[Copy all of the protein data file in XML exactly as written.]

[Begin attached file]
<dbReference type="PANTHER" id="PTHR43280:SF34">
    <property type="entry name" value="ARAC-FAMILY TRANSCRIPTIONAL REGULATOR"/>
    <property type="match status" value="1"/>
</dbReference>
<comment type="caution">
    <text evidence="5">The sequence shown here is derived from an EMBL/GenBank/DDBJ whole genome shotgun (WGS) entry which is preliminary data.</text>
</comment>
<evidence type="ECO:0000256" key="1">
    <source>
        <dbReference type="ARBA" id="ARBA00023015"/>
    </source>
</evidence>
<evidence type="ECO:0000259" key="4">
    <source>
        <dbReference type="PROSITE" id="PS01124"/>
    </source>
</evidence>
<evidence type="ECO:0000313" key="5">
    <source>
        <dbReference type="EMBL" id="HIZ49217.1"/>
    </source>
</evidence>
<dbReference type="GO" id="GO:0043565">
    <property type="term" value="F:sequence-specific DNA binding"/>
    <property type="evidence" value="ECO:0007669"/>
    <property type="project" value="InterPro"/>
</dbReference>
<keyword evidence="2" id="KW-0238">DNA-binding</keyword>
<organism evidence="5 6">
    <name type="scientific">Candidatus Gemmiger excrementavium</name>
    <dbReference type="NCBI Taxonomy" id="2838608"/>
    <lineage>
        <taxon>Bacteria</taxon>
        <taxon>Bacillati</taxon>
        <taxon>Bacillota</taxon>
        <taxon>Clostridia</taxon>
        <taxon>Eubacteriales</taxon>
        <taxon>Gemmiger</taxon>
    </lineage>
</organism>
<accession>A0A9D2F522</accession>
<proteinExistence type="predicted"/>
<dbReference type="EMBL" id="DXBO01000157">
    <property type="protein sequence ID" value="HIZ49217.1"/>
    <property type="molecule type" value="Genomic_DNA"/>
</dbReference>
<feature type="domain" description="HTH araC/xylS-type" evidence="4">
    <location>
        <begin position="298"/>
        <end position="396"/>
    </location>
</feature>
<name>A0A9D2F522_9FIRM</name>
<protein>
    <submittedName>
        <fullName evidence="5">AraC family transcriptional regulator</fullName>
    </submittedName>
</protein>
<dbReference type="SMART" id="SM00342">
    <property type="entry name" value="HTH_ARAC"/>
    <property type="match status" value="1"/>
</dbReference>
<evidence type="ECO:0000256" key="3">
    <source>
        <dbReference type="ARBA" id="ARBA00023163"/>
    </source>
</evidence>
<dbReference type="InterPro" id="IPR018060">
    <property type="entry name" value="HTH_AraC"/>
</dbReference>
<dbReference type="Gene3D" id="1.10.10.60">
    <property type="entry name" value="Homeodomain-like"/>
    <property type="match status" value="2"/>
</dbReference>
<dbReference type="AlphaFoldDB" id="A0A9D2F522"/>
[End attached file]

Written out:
<dbReference type="PANTHER" id="PTHR43280:SF34">
    <property type="entry name" value="ARAC-FAMILY TRANSCRIPTIONAL REGULATOR"/>
    <property type="match status" value="1"/>
</dbReference>
<comment type="caution">
    <text evidence="5">The sequence shown here is derived from an EMBL/GenBank/DDBJ whole genome shotgun (WGS) entry which is preliminary data.</text>
</comment>
<evidence type="ECO:0000256" key="1">
    <source>
        <dbReference type="ARBA" id="ARBA00023015"/>
    </source>
</evidence>
<evidence type="ECO:0000259" key="4">
    <source>
        <dbReference type="PROSITE" id="PS01124"/>
    </source>
</evidence>
<evidence type="ECO:0000313" key="5">
    <source>
        <dbReference type="EMBL" id="HIZ49217.1"/>
    </source>
</evidence>
<dbReference type="GO" id="GO:0043565">
    <property type="term" value="F:sequence-specific DNA binding"/>
    <property type="evidence" value="ECO:0007669"/>
    <property type="project" value="InterPro"/>
</dbReference>
<keyword evidence="2" id="KW-0238">DNA-binding</keyword>
<organism evidence="5 6">
    <name type="scientific">Candidatus Gemmiger excrementavium</name>
    <dbReference type="NCBI Taxonomy" id="2838608"/>
    <lineage>
        <taxon>Bacteria</taxon>
        <taxon>Bacillati</taxon>
        <taxon>Bacillota</taxon>
        <taxon>Clostridia</taxon>
        <taxon>Eubacteriales</taxon>
        <taxon>Gemmiger</taxon>
    </lineage>
</organism>
<accession>A0A9D2F522</accession>
<proteinExistence type="predicted"/>
<dbReference type="EMBL" id="DXBO01000157">
    <property type="protein sequence ID" value="HIZ49217.1"/>
    <property type="molecule type" value="Genomic_DNA"/>
</dbReference>
<feature type="domain" description="HTH araC/xylS-type" evidence="4">
    <location>
        <begin position="298"/>
        <end position="396"/>
    </location>
</feature>
<name>A0A9D2F522_9FIRM</name>
<protein>
    <submittedName>
        <fullName evidence="5">AraC family transcriptional regulator</fullName>
    </submittedName>
</protein>
<dbReference type="SMART" id="SM00342">
    <property type="entry name" value="HTH_ARAC"/>
    <property type="match status" value="1"/>
</dbReference>
<evidence type="ECO:0000256" key="3">
    <source>
        <dbReference type="ARBA" id="ARBA00023163"/>
    </source>
</evidence>
<dbReference type="InterPro" id="IPR018060">
    <property type="entry name" value="HTH_AraC"/>
</dbReference>
<dbReference type="Gene3D" id="1.10.10.60">
    <property type="entry name" value="Homeodomain-like"/>
    <property type="match status" value="2"/>
</dbReference>
<dbReference type="AlphaFoldDB" id="A0A9D2F522"/>